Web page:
This author and group is unknown the original photos have been lost anybody with more info let us know

Revised August 14, 1999






In 1882 he made the discovery that changed the world–harnessing the awesome power of Alternating Current.
In 1888 he obtained U.S. patents covering an entire system of polyphase AC that remains unchanged in principle today.

He promptly sold all of his patents to George Westinghouse, an acquisition that made the Westinghouse Company the giant it is today.
Westinghouse and Tesla were consummate friends, but after Westinghouse died in 1913, the company forgot about its chief benefactor and Tesla fell victim to hard times.
Tesla died January 7, 1943, alone, and all but forgotten, in a New York hotel room, paid for by a meager stipend provided by a foreign government.
Today, industries flourish and the world surges from the power his fertile mind created…and radios blare with news and music, their transmission made possible by his giant intellect…all telling us that TESLA WAS HERE.


Tesla is preceded in greatness only by Michael Faraday who in 1831 rocked the scientific world with his discovery that magnetism can produce electricity…if it is accompanied by motion. Faraday discovered the principle, but not how to make it power the world; Tesla alone accomplished this singular feat.

Tesla is the greatest inventor the world has ever forgotten. He is also the greatest inventor the Smithsonian has ‘swept under the carpet.’

I am John W. Wagner, teacher…and I have a story to tell you about my successive classes of Third Grade students whose efforts were thwarted by the Smithsonian Institution.
We need you to collaborate with us in our on-going campaign to secure Tesla’s proper place in history. As you continue reading our story you will learn how you can participate. You will also learn how we are circumventing the Smithsonian and correcting history




These students learned the true story of electrical history…not the politically correct version taught by a trusting but brainwashed educational system. When we learned that Nikola Tesla was the underdog of electrical history and was ignored by the Smithsonian, we made him our class hero and immediately started a campaign to secure his proper place in history.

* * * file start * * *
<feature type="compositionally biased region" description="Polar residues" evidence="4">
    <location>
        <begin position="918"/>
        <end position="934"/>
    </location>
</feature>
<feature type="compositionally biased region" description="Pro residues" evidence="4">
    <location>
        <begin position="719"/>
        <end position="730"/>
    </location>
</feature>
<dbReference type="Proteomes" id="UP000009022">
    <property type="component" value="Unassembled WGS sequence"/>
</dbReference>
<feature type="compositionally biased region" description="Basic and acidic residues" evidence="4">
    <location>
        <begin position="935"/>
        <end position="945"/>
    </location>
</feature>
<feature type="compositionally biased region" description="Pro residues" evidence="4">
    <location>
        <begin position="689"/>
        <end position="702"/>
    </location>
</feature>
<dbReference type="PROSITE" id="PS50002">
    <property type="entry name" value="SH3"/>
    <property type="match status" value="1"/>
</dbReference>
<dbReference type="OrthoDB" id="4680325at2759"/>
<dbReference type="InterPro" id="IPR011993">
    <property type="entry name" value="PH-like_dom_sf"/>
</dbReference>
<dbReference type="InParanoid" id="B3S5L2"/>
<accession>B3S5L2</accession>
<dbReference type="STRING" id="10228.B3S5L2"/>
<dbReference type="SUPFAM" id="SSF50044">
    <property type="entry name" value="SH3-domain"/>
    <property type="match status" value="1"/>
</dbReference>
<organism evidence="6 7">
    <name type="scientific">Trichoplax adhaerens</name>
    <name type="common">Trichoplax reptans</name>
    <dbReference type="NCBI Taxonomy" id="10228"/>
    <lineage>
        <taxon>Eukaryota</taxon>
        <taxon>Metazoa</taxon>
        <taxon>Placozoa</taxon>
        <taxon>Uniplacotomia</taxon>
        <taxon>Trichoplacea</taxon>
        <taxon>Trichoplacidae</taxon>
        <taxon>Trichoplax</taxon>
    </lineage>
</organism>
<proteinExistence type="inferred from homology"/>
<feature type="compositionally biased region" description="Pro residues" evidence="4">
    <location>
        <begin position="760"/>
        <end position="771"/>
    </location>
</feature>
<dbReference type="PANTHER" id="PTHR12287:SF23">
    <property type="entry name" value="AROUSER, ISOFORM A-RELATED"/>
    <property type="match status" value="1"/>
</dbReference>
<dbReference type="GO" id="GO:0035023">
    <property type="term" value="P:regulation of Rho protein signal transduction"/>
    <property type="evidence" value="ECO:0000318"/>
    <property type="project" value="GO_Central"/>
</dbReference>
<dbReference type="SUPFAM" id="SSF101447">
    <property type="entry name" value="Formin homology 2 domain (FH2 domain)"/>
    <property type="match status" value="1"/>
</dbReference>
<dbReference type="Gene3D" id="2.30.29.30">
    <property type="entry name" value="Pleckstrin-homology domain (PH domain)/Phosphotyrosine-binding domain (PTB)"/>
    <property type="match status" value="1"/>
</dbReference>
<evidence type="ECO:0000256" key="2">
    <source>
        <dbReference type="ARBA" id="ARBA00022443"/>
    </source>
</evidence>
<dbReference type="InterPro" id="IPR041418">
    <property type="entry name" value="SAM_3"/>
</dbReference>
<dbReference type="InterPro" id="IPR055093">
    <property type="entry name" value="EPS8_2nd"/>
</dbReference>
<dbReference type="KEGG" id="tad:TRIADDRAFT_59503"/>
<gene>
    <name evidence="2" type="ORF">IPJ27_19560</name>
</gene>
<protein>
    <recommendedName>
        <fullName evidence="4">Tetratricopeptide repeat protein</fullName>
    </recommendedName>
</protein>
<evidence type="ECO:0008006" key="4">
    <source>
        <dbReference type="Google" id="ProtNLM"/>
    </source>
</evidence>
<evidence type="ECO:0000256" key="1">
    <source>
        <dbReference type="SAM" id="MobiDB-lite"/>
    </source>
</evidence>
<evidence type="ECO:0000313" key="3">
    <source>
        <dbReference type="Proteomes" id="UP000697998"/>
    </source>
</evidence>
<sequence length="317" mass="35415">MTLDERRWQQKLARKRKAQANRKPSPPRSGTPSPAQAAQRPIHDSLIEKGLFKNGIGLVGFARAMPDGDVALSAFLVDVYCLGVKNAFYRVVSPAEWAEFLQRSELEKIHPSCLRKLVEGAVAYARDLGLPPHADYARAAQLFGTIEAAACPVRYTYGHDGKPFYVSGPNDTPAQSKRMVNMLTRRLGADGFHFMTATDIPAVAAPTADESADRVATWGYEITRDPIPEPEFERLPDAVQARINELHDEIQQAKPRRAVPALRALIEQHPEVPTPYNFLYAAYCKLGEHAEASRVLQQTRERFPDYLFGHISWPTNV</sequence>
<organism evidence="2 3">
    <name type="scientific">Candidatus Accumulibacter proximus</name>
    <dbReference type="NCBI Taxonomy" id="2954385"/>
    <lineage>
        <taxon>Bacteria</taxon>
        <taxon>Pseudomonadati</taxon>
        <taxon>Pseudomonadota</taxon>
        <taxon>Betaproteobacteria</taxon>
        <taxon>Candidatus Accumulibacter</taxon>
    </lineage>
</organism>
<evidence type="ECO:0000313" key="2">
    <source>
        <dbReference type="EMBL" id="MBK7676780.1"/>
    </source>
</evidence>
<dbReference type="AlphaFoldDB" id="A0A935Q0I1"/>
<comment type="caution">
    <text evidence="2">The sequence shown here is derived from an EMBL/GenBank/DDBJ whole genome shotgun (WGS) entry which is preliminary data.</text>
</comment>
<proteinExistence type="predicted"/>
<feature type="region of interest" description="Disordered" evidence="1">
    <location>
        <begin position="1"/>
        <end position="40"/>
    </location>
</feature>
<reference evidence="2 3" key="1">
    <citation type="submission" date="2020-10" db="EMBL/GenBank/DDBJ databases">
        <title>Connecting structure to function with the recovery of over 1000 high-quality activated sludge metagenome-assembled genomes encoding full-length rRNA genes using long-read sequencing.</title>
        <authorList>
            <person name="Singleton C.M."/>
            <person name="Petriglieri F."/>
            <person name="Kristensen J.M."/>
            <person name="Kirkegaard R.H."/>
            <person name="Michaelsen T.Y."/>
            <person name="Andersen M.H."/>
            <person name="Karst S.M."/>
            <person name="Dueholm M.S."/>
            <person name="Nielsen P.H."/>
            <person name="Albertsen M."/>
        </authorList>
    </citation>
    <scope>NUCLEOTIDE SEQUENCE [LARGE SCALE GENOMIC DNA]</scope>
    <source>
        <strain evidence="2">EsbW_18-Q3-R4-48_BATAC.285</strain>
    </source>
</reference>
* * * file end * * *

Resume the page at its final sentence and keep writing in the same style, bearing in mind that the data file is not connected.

Its curator essentially credits Edison for our worldwide system of electricity. He also credits Marconi for the invention of radio. This is a deliberate assault on factual history and needs to be challenged.


We choose to believe the United States Patent Office and the U.S. Supreme Court over the much-distorted history the Smithsonian publicizes.

Tesla holds over forty U.S. patents (circa 1888) covering our entire system of Polyphase Alternating Current (AC). These patents are so novel that nobody could ever challenge them in the courts.

The Direct Current (DC) system Edison used in his much-touted Pearl Street generating station was invented by others before his time; he merely copied the work of others to promote his business enterprise…and the Smithsonian wants you to believe he was America’s ‘King of Electricity.’ There is simply no evidence to support this claim.

Lest you jump to the wrong conclusion, we are not criticizing Mr. Edison whose Menlo Park Laboratory workers were responsible for many practical inventions; we are criticizing only the groups promoting Mr. Edison’s name in the electrical power field.

The U.S. Supreme Court, in a landmark decision dated June 21, 1943, Case No. 369, overturned Marconi’s basic patent for the invention of radio because Tesla’s patent on the four-tuned circuit (below) predated Marconi’s patent. Marconi had simply copied Tesla’s work.

Tesla’s four-tuned circuits (two on the receiving side and two on the transmitting side, secured by U.S. patents #645,576 and #649,621) were the basis of the U.S. Supreme Court decision (Case #369 decided June 21, 1943) to overturn Marconi’s basic patent on the invention of radio.

Marconi merely demonstrated Tesla’s invention, but the gullible media and the greedy industry that followed perpetuate a myth that Marconi invented radio. Who do you believe has more credibility…the industries that promote their own businesses, or the U.S. Supreme Court?

Marconi’s two-tuned circuit system was the same as that advanced by Heinrich Hertz and was no more a viable system of radio than that advanced by Mahlon Loomis in 1872…long before Hertz or Tesla. In one of my LINK pages I tell the complete story in legal and technical terms. Any unbiased reader should arrive at the same conclusion.